We know food waste is a huge problem. As a nation, we end up wasting nearly $220 BILLION growing, transporting, and processing the 70 million tons of food that goes to waste. In an effort to better understand why we’re throwing away so much food, researchers at Ohio State University set out to uncover what’s really going on in our households.
According to a recent study, our biggest problem is misunderstanding food labels. Consumers get stuck on the wording around expiration dates and end up throwing food away that is still, in fact, safe to eat.
“People eat a lot less of their refrigerated food than they expect to, and they’re likely throwing out perfectly good food because they misunderstand labels,” said researcher Brian Roe.
The study will be published online this month and will appear in the November issue of the Resources, Conservation & Recycling journal.
The study found that consumers expected to eat 97 percent of the meat in their refrigerators, but really, only ended up eating about half.
When it came to vegetables, things were even worse. People expect to eat about 94 percent — reasonable considering produce can prematurely spoil. Yet, in reality, just 44 percent of produce gets eaten.
The same went for dairy. Participants projected they’d eat 84 percent of the dairy items in their fridge, but only consumed 42 percent.
Leading reasons for throwing out food included safety concerns driven by odd odors, appearances, and dates on labels.
“No one knows what ‘use by’ and ‘best by’ labels mean, and people think they are a safety indicator when they are generally a quality indicator,” Roe said.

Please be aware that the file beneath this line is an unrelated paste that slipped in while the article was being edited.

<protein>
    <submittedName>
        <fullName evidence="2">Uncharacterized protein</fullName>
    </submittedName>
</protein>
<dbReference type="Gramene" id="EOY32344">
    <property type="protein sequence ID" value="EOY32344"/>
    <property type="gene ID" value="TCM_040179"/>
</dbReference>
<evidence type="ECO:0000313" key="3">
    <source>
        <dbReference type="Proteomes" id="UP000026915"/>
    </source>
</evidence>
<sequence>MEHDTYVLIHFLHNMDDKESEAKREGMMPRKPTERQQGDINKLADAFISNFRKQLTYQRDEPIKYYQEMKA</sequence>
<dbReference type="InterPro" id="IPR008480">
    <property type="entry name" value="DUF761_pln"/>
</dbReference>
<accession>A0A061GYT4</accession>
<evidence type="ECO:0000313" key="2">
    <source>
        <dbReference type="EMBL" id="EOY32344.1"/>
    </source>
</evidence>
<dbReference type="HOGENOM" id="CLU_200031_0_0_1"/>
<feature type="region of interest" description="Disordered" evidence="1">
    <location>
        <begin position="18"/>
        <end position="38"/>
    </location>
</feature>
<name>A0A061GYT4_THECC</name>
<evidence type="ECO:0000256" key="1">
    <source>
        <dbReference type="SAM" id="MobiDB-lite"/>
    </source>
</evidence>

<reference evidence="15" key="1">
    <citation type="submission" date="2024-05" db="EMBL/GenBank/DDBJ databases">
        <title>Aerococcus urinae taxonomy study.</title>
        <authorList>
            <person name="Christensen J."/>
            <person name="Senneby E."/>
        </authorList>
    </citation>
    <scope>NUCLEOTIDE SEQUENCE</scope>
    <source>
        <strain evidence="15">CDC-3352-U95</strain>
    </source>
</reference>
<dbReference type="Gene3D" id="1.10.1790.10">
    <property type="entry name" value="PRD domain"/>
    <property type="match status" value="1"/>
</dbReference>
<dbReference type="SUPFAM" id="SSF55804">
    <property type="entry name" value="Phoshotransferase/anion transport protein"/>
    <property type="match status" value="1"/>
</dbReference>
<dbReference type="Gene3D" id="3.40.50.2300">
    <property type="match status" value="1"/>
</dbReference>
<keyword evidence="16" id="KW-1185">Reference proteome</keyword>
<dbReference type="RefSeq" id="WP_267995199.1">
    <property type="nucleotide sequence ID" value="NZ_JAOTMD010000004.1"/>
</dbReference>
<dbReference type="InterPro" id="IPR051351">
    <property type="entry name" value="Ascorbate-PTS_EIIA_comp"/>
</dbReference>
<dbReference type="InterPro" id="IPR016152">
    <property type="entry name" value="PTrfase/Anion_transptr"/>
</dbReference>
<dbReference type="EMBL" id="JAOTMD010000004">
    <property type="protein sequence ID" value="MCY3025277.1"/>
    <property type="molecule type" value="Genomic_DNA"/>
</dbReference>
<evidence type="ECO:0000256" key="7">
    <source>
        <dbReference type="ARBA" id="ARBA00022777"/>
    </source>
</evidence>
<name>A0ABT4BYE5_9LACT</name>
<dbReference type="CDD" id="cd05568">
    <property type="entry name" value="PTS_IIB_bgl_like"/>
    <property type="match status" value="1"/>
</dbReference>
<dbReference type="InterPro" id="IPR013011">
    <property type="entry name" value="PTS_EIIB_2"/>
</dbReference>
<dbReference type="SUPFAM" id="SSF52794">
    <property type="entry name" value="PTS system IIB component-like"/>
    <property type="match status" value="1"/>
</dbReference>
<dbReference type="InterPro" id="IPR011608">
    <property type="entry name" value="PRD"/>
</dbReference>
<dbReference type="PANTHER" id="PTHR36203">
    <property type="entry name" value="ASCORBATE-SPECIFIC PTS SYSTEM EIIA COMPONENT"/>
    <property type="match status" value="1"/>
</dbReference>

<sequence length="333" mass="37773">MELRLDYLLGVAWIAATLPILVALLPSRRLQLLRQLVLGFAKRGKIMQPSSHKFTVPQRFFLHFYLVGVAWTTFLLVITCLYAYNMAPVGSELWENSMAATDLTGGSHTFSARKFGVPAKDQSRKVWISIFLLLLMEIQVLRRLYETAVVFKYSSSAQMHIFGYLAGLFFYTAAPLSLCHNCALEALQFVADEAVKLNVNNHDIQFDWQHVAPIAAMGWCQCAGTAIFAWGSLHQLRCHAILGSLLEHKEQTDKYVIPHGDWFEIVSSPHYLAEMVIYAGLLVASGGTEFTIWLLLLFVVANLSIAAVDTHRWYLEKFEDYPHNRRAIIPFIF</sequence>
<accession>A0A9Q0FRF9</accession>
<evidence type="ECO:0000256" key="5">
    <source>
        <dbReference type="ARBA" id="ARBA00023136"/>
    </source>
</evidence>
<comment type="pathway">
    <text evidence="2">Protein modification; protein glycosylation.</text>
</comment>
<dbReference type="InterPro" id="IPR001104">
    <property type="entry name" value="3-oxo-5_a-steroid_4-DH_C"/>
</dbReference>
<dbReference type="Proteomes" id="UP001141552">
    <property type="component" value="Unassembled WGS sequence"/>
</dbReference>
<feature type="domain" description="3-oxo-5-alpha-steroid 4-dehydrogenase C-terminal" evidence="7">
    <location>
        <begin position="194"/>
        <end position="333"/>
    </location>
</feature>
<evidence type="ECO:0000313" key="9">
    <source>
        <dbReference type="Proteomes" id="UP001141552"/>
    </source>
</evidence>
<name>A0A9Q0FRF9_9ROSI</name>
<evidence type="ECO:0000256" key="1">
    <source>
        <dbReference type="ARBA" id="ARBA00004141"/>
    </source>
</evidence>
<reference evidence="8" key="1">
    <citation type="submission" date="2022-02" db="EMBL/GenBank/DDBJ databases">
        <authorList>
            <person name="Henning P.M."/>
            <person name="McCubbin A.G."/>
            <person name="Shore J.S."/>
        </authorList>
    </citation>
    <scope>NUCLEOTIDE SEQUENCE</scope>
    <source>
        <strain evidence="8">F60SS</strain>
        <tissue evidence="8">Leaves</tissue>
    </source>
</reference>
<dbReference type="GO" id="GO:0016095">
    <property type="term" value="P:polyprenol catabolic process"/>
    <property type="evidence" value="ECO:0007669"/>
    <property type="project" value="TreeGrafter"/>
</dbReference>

Roe added that there is a proposal currently before Congress suggesting more standardized labeling rules to help with clarity.
Under the proposal, Roe said, “Best if used by” would be replaced with “Follow your nose.” “Use by” would be replaced with “Toss it by.”
In the meantime, here are some easy ways to create less food waste at your home:
How to create less food waste in your home
- Grocery shop for smaller amounts of food, more often. If you have the opportunity to go to the store and purchase only what perishable items you’ll need for 2-3 days, you’ll likely waste less food and save money overall.
- Take time to plan. Consider what you have in your fridge that’s going bad soon and plan meals around that.
- Do a weekly inventory of your refrigerator and a bi-monthly inventory of your pantry. Move items that are nearing their expiration or “use by” date to the front.
- Take turns cooking with neighbors. If you have a few friends on your block, consider each picking a night of the week to cook for everyone. That way, you can save money by buying in bulk, and your fridge isn’t filling up with half-used containers of odd condiments or ingredients.
What other ways do you reduce your food waste? I want to hear your ideas. Write me at firstname.lastname@example.org!